Israel's parliament voted on Tuesday for a new head of state to succeed President Shimon Peres after a scandal-tinged race for a largely ceremonial post that is supposed to serve as a moral authority for the nation.
None of the five candidates to take over from Peres, a Nobel peace prize laureate whose term expires next month, captured the required 61 votes in the 120-seat legislature, to win outright, and a run-off will be held later in the day.
In the second round, Reuven Rivlin, a former speaker of parliament who garnered 44 votes, will face Meir Sheetrit, an experienced centrist politician, who took 31.
Rivlin, 74, is a member of Prime Minister Benjamin Netanyahu's right-wing Likud party. He has a reputation for political independence, opposes Palestinian statehood and has had a rocky relationship with the Israeli leader.
Sheetrit, a one-time ally of former Prime Minister Ariel Sharon, has headed six ministries during his lengthy career, including the finance and interior ministries. He is a member of the moderate Hatnuah party, which is in the ruling coalition.
Last month, Netanyahu floated a trial balloon on the future of the presidency, ordering key advisers to sound out cabinet colleagues on suspending the poll and evaluating the need for the position, political sources said.
Some political analysts suggested that Netanyahu was concerned that a Rivlin victory could make him more vulnerable in a future general election. Israeli law grants the president the power to choose who should try to put together a government.
No single party has ever won an outright majority in a national poll. That makes the president - whose duties otherwise carry little power - a key player in coalition-building.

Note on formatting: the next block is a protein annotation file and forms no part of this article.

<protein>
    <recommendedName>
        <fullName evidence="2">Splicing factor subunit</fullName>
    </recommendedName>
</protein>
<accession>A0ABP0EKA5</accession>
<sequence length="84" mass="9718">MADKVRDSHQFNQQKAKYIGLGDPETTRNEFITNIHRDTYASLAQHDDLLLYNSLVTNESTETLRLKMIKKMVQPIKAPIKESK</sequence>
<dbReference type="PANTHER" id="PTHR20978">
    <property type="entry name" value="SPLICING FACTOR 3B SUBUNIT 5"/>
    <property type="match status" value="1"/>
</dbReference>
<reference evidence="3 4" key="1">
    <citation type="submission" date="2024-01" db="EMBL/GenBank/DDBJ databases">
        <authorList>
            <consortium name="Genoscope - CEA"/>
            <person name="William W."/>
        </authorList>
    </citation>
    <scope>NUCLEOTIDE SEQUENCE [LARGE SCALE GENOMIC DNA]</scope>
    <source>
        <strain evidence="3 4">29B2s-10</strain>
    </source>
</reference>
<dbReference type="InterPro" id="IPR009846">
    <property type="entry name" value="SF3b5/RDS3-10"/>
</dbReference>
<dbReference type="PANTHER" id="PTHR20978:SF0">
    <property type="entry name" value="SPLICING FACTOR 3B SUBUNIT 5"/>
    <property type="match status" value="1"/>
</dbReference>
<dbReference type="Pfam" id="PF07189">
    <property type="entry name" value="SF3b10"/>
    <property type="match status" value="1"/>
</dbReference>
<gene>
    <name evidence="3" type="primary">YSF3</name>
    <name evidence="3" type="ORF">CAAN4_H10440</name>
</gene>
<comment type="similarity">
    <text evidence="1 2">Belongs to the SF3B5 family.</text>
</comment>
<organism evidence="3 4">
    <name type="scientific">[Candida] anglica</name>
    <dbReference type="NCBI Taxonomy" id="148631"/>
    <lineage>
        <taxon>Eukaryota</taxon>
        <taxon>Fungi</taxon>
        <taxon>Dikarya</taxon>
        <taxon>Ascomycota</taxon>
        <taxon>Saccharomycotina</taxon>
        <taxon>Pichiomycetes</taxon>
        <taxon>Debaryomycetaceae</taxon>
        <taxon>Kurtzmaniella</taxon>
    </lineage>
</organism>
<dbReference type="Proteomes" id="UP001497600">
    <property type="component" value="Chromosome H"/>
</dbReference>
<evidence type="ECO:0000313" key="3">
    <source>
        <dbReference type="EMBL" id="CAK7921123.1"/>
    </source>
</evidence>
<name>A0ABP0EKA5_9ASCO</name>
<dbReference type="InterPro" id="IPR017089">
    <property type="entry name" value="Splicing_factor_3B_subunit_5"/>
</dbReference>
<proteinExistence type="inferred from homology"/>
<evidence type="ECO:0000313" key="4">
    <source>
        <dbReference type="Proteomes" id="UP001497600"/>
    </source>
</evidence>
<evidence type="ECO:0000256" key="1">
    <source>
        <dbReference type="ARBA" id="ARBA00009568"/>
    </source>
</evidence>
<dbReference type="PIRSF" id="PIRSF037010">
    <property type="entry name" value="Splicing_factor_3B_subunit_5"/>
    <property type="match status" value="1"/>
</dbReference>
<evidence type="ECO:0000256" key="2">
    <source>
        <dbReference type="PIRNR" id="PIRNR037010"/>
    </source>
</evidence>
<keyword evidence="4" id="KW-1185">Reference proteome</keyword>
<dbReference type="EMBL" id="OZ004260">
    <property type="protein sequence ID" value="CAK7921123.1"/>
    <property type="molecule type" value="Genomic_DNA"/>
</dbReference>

The campaign for the election of Israel's 10th president has been marred by rumors of foul play and mudslinging.
One leading candidate, veteran Labor politician Binyamin Ben-Eliezer, pulled out of the race on Saturday after police questioned him about alleged financial malpractice.
Ben-Eliezer denied any wrongdoing and said he had been “deliberately targeted” by enemies out to sabotage his bid.
Several weeks ago, another presidential hopeful decided against declaring his candidacy after authorities opened - and subsequently closed - a sex crimes investigation against him.
In the rough-and-tumble world of Israeli politics, the president is supposed to stay above the fray and promote national unity and moral values.
Peres, a 90-year-old internationally respected statesman, restored prestige to the post after he was elected in 2007 to replace Moshe Katsav, who was convicted of rape in 2010 and is serving a seven-year prison term.